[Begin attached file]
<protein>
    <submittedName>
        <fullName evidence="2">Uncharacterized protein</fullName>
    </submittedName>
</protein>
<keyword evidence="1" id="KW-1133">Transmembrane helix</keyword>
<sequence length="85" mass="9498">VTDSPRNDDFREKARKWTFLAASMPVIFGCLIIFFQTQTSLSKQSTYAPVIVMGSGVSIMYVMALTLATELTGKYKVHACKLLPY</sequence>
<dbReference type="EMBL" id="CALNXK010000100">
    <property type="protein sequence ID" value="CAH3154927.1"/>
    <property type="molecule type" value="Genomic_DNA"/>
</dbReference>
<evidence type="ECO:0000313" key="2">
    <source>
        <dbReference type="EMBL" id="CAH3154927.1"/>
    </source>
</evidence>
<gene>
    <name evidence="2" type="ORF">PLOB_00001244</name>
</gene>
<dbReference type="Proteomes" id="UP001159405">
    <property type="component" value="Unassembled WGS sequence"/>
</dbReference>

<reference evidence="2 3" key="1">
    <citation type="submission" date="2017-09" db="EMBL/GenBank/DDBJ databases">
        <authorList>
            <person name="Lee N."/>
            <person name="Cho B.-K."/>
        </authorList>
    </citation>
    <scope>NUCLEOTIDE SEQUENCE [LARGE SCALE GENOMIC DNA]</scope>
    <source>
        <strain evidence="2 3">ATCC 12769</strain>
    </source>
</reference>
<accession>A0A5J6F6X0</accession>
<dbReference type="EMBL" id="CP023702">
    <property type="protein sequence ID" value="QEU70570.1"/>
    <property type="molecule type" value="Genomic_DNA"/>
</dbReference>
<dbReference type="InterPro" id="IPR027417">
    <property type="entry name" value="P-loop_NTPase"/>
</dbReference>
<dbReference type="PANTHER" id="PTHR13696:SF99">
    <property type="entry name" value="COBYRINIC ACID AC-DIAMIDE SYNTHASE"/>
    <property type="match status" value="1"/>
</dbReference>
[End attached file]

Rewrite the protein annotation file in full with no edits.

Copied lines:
<protein>
    <submittedName>
        <fullName evidence="2">Uncharacterized protein</fullName>
    </submittedName>
</protein>
<keyword evidence="1" id="KW-1133">Transmembrane helix</keyword>
<sequence length="85" mass="9498">VTDSPRNDDFREKARKWTFLAASMPVIFGCLIIFFQTQTSLSKQSTYAPVIVMGSGVSIMYVMALTLATELTGKYKVHACKLLPY</sequence>
<dbReference type="EMBL" id="CALNXK010000100">
    <property type="protein sequence ID" value="CAH3154927.1"/>
    <property type="molecule type" value="Genomic_DNA"/>
</dbReference>
<evidence type="ECO:0000313" key="2">
    <source>
        <dbReference type="EMBL" id="CAH3154927.1"/>
    </source>
</evidence>
<gene>
    <name evidence="2" type="ORF">PLOB_00001244</name>
</gene>
<dbReference type="Proteomes" id="UP001159405">
    <property type="component" value="Unassembled WGS sequence"/>
</dbReference>

<reference evidence="2 3" key="1">
    <citation type="submission" date="2017-09" db="EMBL/GenBank/DDBJ databases">
        <authorList>
            <person name="Lee N."/>
            <person name="Cho B.-K."/>
        </authorList>
    </citation>
    <scope>NUCLEOTIDE SEQUENCE [LARGE SCALE GENOMIC DNA]</scope>
    <source>
        <strain evidence="2 3">ATCC 12769</strain>
    </source>
</reference>
<accession>A0A5J6F6X0</accession>
<dbReference type="EMBL" id="CP023702">
    <property type="protein sequence ID" value="QEU70570.1"/>
    <property type="molecule type" value="Genomic_DNA"/>
</dbReference>
<dbReference type="InterPro" id="IPR027417">
    <property type="entry name" value="P-loop_NTPase"/>
</dbReference>
<dbReference type="PANTHER" id="PTHR13696:SF99">
    <property type="entry name" value="COBYRINIC ACID AC-DIAMIDE SYNTHASE"/>
    <property type="match status" value="1"/>
</dbReference>